co de pen den cy
Pronunciation: \kō-di-ˈpen-dən(t)-sē\
Function: noun
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: a psychological condition or a relationship in which a person is controlled or manipulated by another who is affected with a pathological condition (as an addiction to alcohol or heroin) ; broadly : dependence on the needs of or control by another
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Old 03-21-2009, 07:54 AM   #45
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Ok, imagine going for a brisk run then breathing through a coffee stirrer vs. breathing through a jumbo straw.
Your example is still flawed. A brisk run is akin to driving 100+ mph. I highly doubt the group here is interested in high speed, they are interested in cruising along in the right lane while fuel guzzling drivers zip by.

How about breathing through the same coffee stirrer while walking down the street?

See, the problem is a coffee stirrer will never be able to provide enough volume of a runner however. In the same way an engine at 1/4 open throttle can supply the volume of air for 100+ mph. However, it's more than enough for cruising.


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Viscosity of the fluid does not mean the example is flawed. Air and milkshake are both fluids, so the same principles apply.
Viscosity makes all the difference. If it didn't, why do people swith to a thinner motor oil like 0W20 from a thicker oil like say 10W40?
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Old 03-21-2009, 08:12 AM   #46
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I wouldn't go from 10w40 to 0w20, but I have switched cars from 10w40 to 5w30.

-Jay
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Old 03-21-2009, 12:09 PM   #47
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While having some insomnia last night I dug out my college fluid dynamics textbook and looked at the reduced air resistance theory for a WAI performance increase. Unfortunately, I'd need to know the exact geometry to be able to do anything detailed (assuming flow in a duct is not going to cut it). Then I'd probably need to computer model it (yeah, right - be easier for me to do empirical tests). While the valve will be open more, more air is required, so you have two competing effects. If the transition were quite sharp with a very nearly closed valve (so driving at low power levels), I would think the the change in resistance could be very significant. The difference between pretty far open (higher power levels) and slightly more than pretty far open would be much less.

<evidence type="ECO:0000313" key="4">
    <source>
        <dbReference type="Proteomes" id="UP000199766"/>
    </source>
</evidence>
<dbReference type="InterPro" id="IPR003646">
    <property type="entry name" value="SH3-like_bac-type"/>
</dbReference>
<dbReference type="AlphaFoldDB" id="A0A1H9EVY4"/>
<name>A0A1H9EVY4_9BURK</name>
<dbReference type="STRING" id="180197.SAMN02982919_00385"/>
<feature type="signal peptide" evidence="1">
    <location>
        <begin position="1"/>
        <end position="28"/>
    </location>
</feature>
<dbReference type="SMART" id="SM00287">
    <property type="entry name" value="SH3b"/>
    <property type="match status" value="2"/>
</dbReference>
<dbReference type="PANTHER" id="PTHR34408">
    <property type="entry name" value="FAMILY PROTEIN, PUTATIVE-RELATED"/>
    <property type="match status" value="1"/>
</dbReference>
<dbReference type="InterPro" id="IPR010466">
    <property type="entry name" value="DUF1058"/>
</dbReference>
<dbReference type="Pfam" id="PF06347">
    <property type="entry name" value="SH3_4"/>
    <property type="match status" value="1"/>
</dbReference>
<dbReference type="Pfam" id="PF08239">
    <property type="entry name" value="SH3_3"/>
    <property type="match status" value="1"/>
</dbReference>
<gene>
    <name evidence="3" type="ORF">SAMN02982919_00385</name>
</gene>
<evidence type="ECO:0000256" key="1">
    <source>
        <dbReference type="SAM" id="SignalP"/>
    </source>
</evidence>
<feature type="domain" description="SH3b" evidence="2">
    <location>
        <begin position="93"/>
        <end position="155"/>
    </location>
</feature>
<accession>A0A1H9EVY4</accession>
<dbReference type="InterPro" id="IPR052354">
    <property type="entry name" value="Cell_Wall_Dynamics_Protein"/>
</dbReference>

So basically I didn't learn squat that helps settle anything. Helped me back to sleep though.
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Main Entry: co de pen dence - see codependency
co de pen den cy
Pronunciation: \kō-di-ˈpen-dən(t)-sē\
Function: noun
Date: 1979

: a psychological condition or a relationship in which a person is controlled or manipulated by another who is affected with a pathological condition (as an addiction to alcohol or heroin) ; broadly : dependence on the needs of or control by another
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Old 03-21-2009, 02:03 PM   #48
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Well, if you can't do the theory research, might as well do applied research...right?
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Old 03-21-2009, 02:21 PM   #49
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Well, if you can't do the theory research, might as well do applied research...right?
That reminds me of something from college. One of our class mates (an engineer) had his girlfriend leave him. He joked that at least she didn't dump him for a physicist. We replied that maybe she wanted more theory and less "hands on". :P
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Main Entry: co de pen dence - see codependency
co de pen den cy
Pronunciation: \kō-di-ˈpen-dən(t)-sē\
Function: noun
Date: 1979

: a psychological condition or a relationship in which a person is controlled or manipulated by another who is affected with a pathological condition (as an addiction to alcohol or heroin) ; broadly : dependence on the needs of or control by another
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Old 03-22-2009, 04:22 AM   #50
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Viscosity makes all the difference. If it didn't, why do people swith to a thinner motor oil like 0W20 from a thicker oil like say 10W40?
So are you saying that the laws of fluid dynamics apply only to fluids of certain viscosities?

-BC